CUMFI celebrates 25 years of serving community
- Andrea Ledding | October 21, 2018
Saskatoon’s Central Urban Métis Federation Inc. (CUMFI) has celebrated 25 years of contributions to the city and residents, and at the end of September, held a three-day Métis Cultural days celebration at the Western Development Museum for the community to enjoy.
“CUMFI is a community organization, we work in pretty well all the challenges there are in the core area of Saskatoon, with addictions, homelessness, HIV/Aids, Fetal Alcohol Spectrum Disorder (FASD), poverty — we want to help families have a better quality of life,” said CUMFI President Shirley Isbister. “Education is huge for us and I think one of the biggest things that CUMFI does is supported living and the coming home program, we move Indigenous moms into these homes and their children are returned from foster care. Since we’ve started, we’ve brought over 1200 children home from foster care.”
She added that the safety of children combined with reuniting them with their parents has always been a goal for CUMFI, and in general the mission statement includes self-determination and self-reliance, improved social and economic conditions for Métis people, and improved quality and standards of life. The CUMFI mandate also includes the promotion of the heritage, cultural, economic, educational, and social well-being of Métis people.
“We also have a home for single moms, single dads, two-parent families, and one home for moms living with HIV/AIDS so their children can be returned home,” she said, listing additional homes including a transition house for men recovering from addictions, and Hessdorfer Home for those living with cognitive disabilities. “For me, the 25th anniversary of CUMFI was all about celebrating community. We do a lot of work in reconciliation, as well.”
Isbister lists some of the many accomplishments of CUMFI over 25 years: Infinity House, the high-risk home which was the first home to open in March of 2002.
“And all of the supported living homes, all of the programming that we do, we have the most amazing staff, staff that have been with us many man years — those are some of our highlights, as well as being involved in reconciliation,” said Isbister. “And being community. I keep saying that because when I think of CUMFI that’s what I think of. That we’re all about community.”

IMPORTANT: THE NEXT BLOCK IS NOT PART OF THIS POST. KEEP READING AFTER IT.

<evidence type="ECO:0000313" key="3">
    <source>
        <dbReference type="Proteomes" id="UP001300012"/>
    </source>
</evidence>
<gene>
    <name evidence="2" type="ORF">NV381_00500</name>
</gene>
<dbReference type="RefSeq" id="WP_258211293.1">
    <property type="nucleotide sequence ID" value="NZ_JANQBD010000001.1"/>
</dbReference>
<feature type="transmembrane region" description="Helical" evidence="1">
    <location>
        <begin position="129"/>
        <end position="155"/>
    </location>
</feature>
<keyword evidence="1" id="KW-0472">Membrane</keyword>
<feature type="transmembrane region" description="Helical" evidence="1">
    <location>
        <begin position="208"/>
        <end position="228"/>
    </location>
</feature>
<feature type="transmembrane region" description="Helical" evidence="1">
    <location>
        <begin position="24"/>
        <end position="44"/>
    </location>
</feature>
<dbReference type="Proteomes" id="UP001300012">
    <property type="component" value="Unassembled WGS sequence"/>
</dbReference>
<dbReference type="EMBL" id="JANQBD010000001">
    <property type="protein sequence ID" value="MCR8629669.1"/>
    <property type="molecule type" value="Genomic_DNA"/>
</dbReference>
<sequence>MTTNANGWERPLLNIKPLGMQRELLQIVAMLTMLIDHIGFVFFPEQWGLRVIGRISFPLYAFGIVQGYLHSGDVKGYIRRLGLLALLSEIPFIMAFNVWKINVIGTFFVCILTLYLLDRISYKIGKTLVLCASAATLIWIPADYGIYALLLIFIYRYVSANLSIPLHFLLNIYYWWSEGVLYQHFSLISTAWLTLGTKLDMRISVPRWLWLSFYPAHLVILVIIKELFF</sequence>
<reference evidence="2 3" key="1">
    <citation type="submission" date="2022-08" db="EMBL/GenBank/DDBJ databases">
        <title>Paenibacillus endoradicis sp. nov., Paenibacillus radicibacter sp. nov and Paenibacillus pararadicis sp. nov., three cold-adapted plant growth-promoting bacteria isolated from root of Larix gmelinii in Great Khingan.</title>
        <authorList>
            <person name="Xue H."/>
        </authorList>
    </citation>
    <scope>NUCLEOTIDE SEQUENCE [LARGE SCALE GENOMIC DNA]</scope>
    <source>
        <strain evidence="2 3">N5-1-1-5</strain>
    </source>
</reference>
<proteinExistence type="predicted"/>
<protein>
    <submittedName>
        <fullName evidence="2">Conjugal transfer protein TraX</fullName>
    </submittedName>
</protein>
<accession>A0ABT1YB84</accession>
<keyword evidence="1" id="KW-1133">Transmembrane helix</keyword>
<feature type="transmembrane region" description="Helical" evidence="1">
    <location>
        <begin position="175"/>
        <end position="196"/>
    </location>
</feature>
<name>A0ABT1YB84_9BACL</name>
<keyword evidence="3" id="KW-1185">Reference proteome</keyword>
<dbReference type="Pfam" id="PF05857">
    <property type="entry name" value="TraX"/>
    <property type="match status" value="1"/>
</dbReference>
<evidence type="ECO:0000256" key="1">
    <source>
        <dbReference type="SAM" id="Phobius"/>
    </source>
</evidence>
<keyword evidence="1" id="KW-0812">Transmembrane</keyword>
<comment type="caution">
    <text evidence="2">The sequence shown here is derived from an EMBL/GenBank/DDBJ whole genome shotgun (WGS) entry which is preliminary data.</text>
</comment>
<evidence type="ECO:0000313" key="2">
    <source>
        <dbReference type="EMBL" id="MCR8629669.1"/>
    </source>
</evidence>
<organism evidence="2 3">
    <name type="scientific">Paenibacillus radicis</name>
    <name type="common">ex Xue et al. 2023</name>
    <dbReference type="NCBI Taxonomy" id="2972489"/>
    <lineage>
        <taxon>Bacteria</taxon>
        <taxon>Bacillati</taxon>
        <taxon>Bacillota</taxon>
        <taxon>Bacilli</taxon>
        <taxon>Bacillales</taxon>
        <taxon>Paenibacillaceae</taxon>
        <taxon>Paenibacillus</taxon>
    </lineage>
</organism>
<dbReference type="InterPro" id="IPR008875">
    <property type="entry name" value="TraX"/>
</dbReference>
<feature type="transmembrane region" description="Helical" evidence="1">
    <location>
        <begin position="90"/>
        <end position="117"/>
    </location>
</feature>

Isbister said part of the strength of CUMFI also comes from their solid partnerships, such as the strong partnerships with the Saskatoon Public and Separate School Boards.
“We have partnerships and agreements with both of them to move Métis culture education language and history forward. St Michael’s School has been designated a Métis school,” said Isbister, adding this means Métis programming, education, culture, and the Métis flag are all present. A similar partnership exists with Westmount School. “In both schools this year we have partnered with school boards to have Métis teachers and language in both school systems. There are fiddle and jigging programs in St Michael’s, and jiggers in Westmount, and the children are taught language.”
Future goals include having the Michif language taught in both schools so that eventually children can be bussed from all over the city to maintain the Michif language.
“We’re hoping to bring the Michif language back into Saskatoon and having it taught - that’s our challenge is finding Michif teachers, Michif speaking teachers,” Isbister said. “We also have Kohkom’s house, when you need a break from your children, our moms and dads in our homes have that same opportunity, kids can go and visit their Kohkom while their parents have a break.”
The focus is on family as well as the youth, and the present as well as a future which honours the past. Other services include grief and loss counselling, affordable housing, economic development programming, residential and commercial landscaping/yardcare services, and many other initiatives and partnerships in the community.
“We’re now preparing for Louis Riel Day, and then Christmas —- there’s always something going on,” laughed Isbister. The Culture Days were a great success, drawing thousands over the course of the three days, and the banquet on Friday night honoured four lifetime achievement winners — John Arcand, Lorraine Stewart, Michael Maurice, and Senator Nora Cummings — and four community builders. John Lagimodiere, Donny Parenteau, Gilles Dorval, and Cort Dogniez.
“CUMFI celebrated 25 years by recognizing a remarkable group of community builders,” tweeted Saskatoon Mayor Charlie Clark. “The combined impact of this group on Saskatoon is incredible.”
Gilles Dorval, present Director of Aboriginal Relations for the City of Saskatoon, was both honoured and humbled by the recognition, and praised CUMFI contributions over the years.
“CUMFI, in the celebration of Métis Days, really brought forward the pride in the Métis community, building on all our relations with the diverse community of Saskatoon,” said Dorval, crediting the hard work of the committee. “CUMFI does a lot of work for the people — affordable housing, support services, people with children in care, those types of initiatives — and the programs and services they provide for the people of Saskatoon really have created a better quality of life for the whole community.”